LISBON, Portugal (AP) — A 24-hour strike by Lisbon subway staff snarled rush-hour traffic in the Portuguese capital Thursday, heralding a new spate of planned strikes against the bailed-out country's austerity policies.
The Metropolitano de Lisboa carries on average a half-million passengers a day. Long queues formed for packed buses which got stuck in heavier traffic than usual as commuters resorted to their cars.
Unions representing subway workers called the walkout over labor reforms and cuts in wage entitlements. The government plans to merge the subway company with the Lisbon bus company, Carris, which is also state-owned, to save money by streamlining services provided by the loss-making companies.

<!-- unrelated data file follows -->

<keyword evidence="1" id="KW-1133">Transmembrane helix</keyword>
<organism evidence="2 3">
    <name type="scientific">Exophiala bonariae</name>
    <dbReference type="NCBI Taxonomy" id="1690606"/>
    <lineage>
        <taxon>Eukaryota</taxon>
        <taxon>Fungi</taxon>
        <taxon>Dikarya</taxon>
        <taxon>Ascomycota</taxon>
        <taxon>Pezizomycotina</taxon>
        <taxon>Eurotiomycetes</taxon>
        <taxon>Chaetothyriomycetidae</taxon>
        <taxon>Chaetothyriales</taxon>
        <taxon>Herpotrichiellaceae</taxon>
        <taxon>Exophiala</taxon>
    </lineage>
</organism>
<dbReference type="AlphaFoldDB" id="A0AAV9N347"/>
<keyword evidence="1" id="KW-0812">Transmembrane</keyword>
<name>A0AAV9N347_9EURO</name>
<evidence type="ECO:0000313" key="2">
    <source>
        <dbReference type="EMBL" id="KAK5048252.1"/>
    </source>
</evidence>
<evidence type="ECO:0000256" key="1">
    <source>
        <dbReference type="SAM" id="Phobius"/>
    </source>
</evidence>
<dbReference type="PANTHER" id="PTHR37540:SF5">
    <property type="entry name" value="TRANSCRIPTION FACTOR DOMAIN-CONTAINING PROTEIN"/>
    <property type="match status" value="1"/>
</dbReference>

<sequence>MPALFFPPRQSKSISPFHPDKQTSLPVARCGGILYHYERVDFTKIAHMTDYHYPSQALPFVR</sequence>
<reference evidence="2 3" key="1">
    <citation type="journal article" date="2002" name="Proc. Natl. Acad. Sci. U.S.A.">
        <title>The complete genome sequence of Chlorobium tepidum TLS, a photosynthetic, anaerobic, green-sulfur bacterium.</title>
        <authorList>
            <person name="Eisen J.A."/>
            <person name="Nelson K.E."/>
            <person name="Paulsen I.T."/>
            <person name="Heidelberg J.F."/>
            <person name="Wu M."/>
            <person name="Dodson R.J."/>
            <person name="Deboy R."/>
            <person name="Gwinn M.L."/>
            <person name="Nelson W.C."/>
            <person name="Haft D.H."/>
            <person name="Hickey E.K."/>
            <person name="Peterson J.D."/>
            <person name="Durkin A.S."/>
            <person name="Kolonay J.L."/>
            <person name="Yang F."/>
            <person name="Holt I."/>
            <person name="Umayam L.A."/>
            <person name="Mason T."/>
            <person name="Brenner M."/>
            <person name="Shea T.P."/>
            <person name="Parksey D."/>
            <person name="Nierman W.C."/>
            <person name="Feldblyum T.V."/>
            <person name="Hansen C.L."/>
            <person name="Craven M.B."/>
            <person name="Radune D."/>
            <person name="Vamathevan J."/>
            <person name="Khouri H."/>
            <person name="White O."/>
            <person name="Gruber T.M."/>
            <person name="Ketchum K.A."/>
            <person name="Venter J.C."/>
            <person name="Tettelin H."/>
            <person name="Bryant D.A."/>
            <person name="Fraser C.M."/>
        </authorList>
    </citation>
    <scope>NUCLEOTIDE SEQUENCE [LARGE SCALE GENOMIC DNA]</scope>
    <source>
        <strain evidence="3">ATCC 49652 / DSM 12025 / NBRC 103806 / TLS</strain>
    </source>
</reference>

The government is enacting those measures, including making it easier for employers to hire and fire staff, in return for a 78 billion euros ($101 billion) financial rescue two years ago.
Strikes have petered out in recent months as workers have become more reluctant to give up a day's pay — incomes are down due to the steep recession and the unemployment rate has climbed to 17.7 percent. Subway workers staged three 24-hour strikes last year.
Government workers and employees of public companies plan more walkouts in coming weeks, including a strike by teachers during the period of high-school summer exams in June.
The country's two trade union confederations, representing more than 1 million mostly blue-collar workers, are also considering rare joint protests.